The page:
About two months ago my friend Zeng gave birth to a baby daughter. Just like most Chinese girls she wanted to have a child immediately after getting married but there were some medical problems and it took few years before she finally became mother.
When I called to congratulate her, she just had finished the “zuo yue zi” (坐月子) – one month period from the childbirth during which Chinese young mothers follow a long list of strict rules.
“Jiaqi*, never again!” – complained Zeng – “I don’t care about the pain of delivery, but zuo yue zi… that’s too much”
* – Jiaqi is my Chinese name
Of course, I know the customs to which postpartum women in China obey, but I was curious to hear more from someone who just experienced them firsthand. What was so terrible about them?
Well… in Zeng’s case she was forced to abide by the following rules:
- Immediately after giving birth she had to constantly wear a hat or some other cover to keep her head warm.
- Because Zeng had Caesarean section – during the whole month she wasn’t allowed to leave her bed except going to toilet.
- No matter how hot it was getting in the evening she was prohibited from exposing her hands or feet and had to keep them under the blanket.
- First food was given to Zeng only after she was able to “break wind” for the first time (… I’m not sure if I chose the right euphemism for that )
- My friend left the hospital after 5 days. Before being “transported” back home she was carefully wrapped with multiple layers of clothes. And upon arrival home she, of course, was immediately put to bed again.
- Zeng’s mother-in-law didn’t let her to eat with the rest of the family and the food was brought straight to her bed.
- Wash hair – forbidden; taking shower – forbidden; wash hands, feet and face – no, no, no…
“I was really weak and felt so hot – especially after eating. I felt that in the evening my clothes were completely wet. But I wasn’t allowed to use air-conditioner or even small electrical fan.” – continued my friend – “You know, since I couldn’t wash my feet, I developed some rash. It was so itchy, I hardly could stand. Only after two weeks, when I really couldn’t bear it anymore, my mom helped me to wash my feet.”
But you might be quite surprised that in the end Zeng rationalized her experience in the following way: “I think that because I abided by these rules, I will have less diseases in the old age.”
Chinese believe that women following the tradition of “zuo yue zi” later will have less health problems. I asked some other friends of mine how they behaved during that period. Most confirmed that they didn’t wash hair for 2 weeks and didn’t take shower for 3 weeks. And their opinion on the usefulness of such procedures was almost unanimous – “Some rules are questionable, but it’s better to put up with this hardship for a month and avoid serious health problems in the future.”
And here are some other prescriptions and explanations regarding the post-birth period which I gathered from different sources:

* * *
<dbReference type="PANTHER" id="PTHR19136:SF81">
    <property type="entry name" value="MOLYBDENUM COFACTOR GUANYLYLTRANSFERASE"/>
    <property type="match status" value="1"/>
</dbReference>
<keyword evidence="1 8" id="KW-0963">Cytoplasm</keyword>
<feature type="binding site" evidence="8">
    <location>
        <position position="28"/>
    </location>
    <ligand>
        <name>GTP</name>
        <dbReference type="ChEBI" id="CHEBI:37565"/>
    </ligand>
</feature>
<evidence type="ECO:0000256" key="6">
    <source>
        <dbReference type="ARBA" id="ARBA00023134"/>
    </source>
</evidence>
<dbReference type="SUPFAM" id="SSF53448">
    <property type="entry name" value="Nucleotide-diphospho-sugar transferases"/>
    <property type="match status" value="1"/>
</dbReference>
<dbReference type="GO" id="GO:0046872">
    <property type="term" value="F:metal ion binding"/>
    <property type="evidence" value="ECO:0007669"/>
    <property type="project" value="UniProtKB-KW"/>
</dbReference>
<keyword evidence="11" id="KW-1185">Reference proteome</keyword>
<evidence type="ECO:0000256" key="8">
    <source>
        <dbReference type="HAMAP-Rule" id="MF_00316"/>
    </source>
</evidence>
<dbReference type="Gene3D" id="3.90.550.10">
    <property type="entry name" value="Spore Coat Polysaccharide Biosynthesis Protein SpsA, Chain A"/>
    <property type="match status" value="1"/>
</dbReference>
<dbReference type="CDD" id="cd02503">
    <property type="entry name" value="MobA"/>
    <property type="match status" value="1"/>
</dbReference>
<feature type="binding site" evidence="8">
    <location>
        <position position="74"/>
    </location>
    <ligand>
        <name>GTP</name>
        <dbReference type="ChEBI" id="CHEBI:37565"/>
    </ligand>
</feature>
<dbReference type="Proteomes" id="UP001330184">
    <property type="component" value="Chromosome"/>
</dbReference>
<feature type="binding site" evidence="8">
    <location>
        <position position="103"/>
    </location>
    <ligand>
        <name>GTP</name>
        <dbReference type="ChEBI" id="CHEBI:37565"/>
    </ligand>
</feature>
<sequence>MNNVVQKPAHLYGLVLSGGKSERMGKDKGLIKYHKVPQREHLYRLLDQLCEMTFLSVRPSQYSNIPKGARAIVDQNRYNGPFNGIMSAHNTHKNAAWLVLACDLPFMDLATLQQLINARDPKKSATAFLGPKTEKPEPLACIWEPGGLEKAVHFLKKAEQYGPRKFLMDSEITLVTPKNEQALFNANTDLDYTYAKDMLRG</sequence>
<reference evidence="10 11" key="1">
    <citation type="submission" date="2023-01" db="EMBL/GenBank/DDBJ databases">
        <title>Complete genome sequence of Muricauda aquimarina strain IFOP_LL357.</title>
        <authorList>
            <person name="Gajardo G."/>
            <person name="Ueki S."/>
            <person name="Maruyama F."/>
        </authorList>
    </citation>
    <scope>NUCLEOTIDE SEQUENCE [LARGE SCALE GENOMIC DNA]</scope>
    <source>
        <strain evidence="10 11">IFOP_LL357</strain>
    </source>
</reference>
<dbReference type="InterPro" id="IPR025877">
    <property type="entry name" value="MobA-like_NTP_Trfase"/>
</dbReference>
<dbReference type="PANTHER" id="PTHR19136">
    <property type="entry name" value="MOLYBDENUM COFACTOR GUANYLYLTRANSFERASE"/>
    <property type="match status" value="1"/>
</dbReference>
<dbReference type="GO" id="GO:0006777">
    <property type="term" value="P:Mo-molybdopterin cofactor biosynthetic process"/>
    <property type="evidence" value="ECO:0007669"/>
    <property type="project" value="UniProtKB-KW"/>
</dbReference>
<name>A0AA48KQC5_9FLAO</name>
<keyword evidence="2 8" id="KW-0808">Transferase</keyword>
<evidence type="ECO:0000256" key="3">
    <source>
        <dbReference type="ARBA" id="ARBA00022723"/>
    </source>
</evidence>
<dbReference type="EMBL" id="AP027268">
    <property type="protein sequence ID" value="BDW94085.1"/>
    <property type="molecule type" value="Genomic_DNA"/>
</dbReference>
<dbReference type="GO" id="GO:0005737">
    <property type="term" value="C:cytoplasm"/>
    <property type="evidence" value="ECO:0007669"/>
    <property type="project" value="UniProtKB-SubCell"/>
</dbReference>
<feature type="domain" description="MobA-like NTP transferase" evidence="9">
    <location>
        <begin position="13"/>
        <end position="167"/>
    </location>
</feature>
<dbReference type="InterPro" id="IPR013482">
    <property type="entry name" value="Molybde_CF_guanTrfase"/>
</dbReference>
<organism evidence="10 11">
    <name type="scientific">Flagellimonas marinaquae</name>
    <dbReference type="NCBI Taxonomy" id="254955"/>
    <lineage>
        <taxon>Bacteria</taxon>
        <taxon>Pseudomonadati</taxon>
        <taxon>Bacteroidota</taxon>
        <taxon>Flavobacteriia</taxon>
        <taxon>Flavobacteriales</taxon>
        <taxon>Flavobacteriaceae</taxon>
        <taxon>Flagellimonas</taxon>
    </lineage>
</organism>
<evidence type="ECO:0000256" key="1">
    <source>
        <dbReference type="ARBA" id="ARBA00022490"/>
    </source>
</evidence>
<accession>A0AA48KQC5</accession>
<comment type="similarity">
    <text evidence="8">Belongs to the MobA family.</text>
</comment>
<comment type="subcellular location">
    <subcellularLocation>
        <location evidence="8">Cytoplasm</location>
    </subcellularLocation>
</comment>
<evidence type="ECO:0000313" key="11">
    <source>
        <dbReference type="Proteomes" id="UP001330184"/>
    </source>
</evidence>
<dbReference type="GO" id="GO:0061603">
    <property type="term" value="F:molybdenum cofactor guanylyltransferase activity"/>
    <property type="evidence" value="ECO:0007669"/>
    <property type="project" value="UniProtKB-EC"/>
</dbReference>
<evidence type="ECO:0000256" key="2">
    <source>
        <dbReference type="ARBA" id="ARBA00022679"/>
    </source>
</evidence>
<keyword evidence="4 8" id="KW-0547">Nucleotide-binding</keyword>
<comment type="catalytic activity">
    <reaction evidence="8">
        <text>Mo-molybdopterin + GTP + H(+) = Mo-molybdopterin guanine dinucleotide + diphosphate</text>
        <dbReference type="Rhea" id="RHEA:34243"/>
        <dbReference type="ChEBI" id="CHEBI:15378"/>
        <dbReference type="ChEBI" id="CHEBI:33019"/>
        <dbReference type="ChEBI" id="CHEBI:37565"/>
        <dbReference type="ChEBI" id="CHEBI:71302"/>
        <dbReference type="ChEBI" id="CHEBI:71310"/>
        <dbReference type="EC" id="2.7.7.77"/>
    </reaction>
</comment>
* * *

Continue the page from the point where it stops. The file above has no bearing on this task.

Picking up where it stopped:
- Drinking tea is not allowed because it might harm an infant and make him/her cry without any visible reason.
- If woman doesn’t stay in bed for the whole month (and some even recommend to prolong it for the period of 45 days) and gets up or makes any kind of exercise – it can result in the prolapse of uterus.
- Chinese women use a special bandage (more than 10 meters long and 30-40 cm wide) to tightly wrap their belly so that it becomes flat again as soon as possible.
- Instead of taking shower women clean themselves with the mixture of hot water, alcohol and salt. Towel or other cloth is soaked in this solution and used to wipe the body.
- Only boiled water (after it cools down) is used to brush teeth or wash face.
- It’s not just that air conditioner and fan are prohibited – one can’t even open the window. Break this rule and in the old age you’ll have arthritis and migraines.
- Women are not allowed to breastfeed in the sitting posture. Instead they have to lie on the side and the baby is put next to mother’s breast.
- All fun activities, like reading or watching TV are limited. Disobedience is “punished” with the prospect of eye diseases.
- There are also many dietary restrictions which vary in their strictness. No cold food. No sour-tasting food. Some exclude from their ratio raw vegetables and fruits. And most orthodox even refrain from drinking water (the main source of liquid being soup).
There is, however, one happy exception: sex is allowed!
If you ask me whether I am going to abide by these rules myself, I will say that it mostly depends on who will take care of me during my “zuo yue zi”. If it is my future [non-Chinese] mother-in-law – then I will escape from most of them (probably, being forced into some alternative ones in exchange ). But if it’s my mother… well, I will have some hard times.
By the way, I was kidding about sex. Of course, it is forbidden during “zuo yue zi”.
Not passed yet through her share of Chinese woman’s hardships, Crystal Tao